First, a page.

Hundreds of people lined Monroe Street in downtown Santa Clara on Oct. 1 to take in the sights and sounds of the 2022 Parade of Champions. Though the day started out overcast, the sun burst through in time for the start of the parade.
The parade started off with Police Chief Pat Nikolai in the D.A.R.E. car. He was followed by dozens of local marching bands, community groups and performers.
The Santa Clara Performance Dance Team brought cheers from the crowd as they boogied down Monroe Street. The Parade’s Co-Grand Marshal “Crazy” George Henderson fired up the crowd with his iconic drum. While, Co-Grand Marshal Kathleen MacDonald introduced the Santa Clara community to the members of Santa Clara Unified School District’s (SCUSD) newest high school, the Kathleen MacDonald Condors.
Both Santa Clara and Wilcox High Schools were also represented at this year’s Parade of Champions with Santa Clara High unveiling its 150th-anniversary float.
Spectator Maeve Naughton remembered taking part in the parade when she was a kid. Though she lives in nearby San Jose now, she’s made it a point to bring her family to the event since it restarted a few years ago.
“We love it. It’s just like hometown America and it’s just fun. [Gio] loves it too. It’s good fun,” said Naughton.
Three-and-a-half-year-old Gio found a lot to love about the Parade of Champions. From the fire trucks to the bubbles to waving at the people as they went by, but the highlight for him had to be seeing Grupo Foclorico’s cows.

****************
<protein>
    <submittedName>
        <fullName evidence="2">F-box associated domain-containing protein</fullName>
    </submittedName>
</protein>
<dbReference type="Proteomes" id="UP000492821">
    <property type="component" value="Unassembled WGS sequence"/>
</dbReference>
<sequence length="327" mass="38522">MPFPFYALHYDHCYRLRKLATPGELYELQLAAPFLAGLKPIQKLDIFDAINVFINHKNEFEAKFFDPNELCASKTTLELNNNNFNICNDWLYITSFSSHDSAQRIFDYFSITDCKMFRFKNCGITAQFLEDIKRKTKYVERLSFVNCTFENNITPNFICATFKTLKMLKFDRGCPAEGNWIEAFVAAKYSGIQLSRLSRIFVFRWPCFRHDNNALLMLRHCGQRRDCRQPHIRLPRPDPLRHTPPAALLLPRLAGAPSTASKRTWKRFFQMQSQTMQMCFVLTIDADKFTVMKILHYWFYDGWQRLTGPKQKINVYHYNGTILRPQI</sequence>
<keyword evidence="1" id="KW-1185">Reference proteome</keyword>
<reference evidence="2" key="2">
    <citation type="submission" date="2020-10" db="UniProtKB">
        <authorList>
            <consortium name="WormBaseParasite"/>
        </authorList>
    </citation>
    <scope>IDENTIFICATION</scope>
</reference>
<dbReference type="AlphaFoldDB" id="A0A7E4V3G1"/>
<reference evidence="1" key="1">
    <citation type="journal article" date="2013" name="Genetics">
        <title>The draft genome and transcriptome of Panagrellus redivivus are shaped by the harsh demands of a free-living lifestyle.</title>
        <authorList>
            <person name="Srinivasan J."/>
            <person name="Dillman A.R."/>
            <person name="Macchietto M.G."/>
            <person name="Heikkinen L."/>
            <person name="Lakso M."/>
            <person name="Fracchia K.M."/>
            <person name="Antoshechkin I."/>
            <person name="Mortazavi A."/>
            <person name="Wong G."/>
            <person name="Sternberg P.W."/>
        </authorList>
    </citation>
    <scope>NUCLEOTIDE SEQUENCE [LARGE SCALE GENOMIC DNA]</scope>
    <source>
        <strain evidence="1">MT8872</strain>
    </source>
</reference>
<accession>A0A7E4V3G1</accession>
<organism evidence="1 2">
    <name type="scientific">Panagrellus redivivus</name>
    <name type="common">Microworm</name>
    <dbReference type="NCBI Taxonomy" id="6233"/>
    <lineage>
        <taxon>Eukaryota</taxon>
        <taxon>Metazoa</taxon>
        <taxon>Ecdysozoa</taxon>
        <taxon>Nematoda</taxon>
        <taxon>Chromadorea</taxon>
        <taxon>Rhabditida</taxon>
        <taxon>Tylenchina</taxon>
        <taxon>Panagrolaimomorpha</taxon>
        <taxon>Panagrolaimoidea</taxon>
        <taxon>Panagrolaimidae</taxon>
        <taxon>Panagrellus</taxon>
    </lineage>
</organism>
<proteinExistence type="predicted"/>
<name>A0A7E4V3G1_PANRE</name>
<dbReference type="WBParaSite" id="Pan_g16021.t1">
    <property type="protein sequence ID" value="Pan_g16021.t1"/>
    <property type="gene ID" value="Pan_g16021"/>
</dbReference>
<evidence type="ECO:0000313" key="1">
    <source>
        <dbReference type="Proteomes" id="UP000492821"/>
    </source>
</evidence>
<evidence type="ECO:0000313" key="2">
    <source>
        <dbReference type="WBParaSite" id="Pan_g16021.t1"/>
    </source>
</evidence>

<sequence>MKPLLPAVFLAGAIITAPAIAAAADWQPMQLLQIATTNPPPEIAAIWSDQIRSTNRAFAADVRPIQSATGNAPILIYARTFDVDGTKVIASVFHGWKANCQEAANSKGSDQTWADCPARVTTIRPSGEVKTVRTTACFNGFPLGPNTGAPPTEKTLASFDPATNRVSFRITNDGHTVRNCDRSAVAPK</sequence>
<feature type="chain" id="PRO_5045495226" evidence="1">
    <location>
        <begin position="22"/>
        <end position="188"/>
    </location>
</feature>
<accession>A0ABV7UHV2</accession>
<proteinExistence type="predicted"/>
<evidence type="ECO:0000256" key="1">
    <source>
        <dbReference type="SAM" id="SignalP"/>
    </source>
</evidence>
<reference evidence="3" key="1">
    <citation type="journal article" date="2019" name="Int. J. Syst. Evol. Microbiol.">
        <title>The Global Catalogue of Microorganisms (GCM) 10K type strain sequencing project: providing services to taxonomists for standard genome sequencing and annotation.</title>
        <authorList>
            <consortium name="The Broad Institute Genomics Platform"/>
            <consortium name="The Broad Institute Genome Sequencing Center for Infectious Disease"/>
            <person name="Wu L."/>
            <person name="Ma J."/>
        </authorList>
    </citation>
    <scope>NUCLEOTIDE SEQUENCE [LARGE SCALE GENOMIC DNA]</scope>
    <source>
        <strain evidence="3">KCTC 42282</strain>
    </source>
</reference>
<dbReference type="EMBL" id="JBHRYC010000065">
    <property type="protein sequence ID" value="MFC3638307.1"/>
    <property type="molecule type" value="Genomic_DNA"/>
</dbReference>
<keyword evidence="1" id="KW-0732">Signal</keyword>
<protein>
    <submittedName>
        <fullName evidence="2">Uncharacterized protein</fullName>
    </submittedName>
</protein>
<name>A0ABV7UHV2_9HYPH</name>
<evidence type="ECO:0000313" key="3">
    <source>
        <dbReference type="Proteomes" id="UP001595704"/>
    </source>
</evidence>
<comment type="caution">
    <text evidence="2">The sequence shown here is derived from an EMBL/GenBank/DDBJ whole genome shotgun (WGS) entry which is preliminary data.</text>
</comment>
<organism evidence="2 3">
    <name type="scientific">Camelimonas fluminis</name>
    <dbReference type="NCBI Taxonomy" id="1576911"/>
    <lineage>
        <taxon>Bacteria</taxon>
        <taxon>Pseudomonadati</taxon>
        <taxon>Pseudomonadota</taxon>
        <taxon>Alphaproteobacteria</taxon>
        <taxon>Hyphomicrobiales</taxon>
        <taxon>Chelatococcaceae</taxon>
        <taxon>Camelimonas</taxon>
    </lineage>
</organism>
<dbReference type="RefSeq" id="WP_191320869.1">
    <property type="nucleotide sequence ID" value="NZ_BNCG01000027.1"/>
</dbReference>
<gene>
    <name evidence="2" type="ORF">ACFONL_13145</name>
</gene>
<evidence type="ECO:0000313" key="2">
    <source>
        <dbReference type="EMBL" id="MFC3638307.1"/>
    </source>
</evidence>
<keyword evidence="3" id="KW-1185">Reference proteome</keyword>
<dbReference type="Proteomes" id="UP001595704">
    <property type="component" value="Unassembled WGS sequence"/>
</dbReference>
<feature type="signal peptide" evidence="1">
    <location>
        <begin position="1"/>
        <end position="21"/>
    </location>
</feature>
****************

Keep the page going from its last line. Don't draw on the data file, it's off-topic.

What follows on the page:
Santa Clara High School grads Eddie and Virginia Escalante drove from Hollister and brought their family to the event. Virginia started at Buchser High School and switched to Santa Clara High during the transition in the early 1980s. They met up with Peter Martinez, a proud Buchser Bruin.
Eddie says he was happy to see the outpouring of love in the community.
“This year I think it’s very diverse. Bigger,” said Eddie. “The way the world is today with discrimination from blacks to Indians to Mexicans to whites to Asians, I was just telling my wife right now, the Indians, the Indian population, they’re the only ones that are giving out water. They’re the only ones that are giving out masks…A lot of people aren’t really acknowledging that, and we acknowledge that and we’re proud. The friendliness they have within themselves. The love. They’re expressing it and we appreciate that. I appreciate that.”
Paramjot Singh was one of the people handing out water as part of the nonprofit Sikhs for Humanity. He says the Parade of Champions was a perfect opportunity to practice one of the core tenants of the Sikh religion – sewa or selfless service.
“Regardless of where one comes from or where one belongs to, their different religion, caste or creed, we all believe in one god and the mission of giving back to the community,” said Singh. “We saw this opportunity where a lot of people are selling food and a lot of different vendors, we saw this as an opportunity to give back to our community by doing selfless service here today.”
To see all the sights from the 2022 Parade of Champions, check out the photo album on The Weekly’s Facebook Page.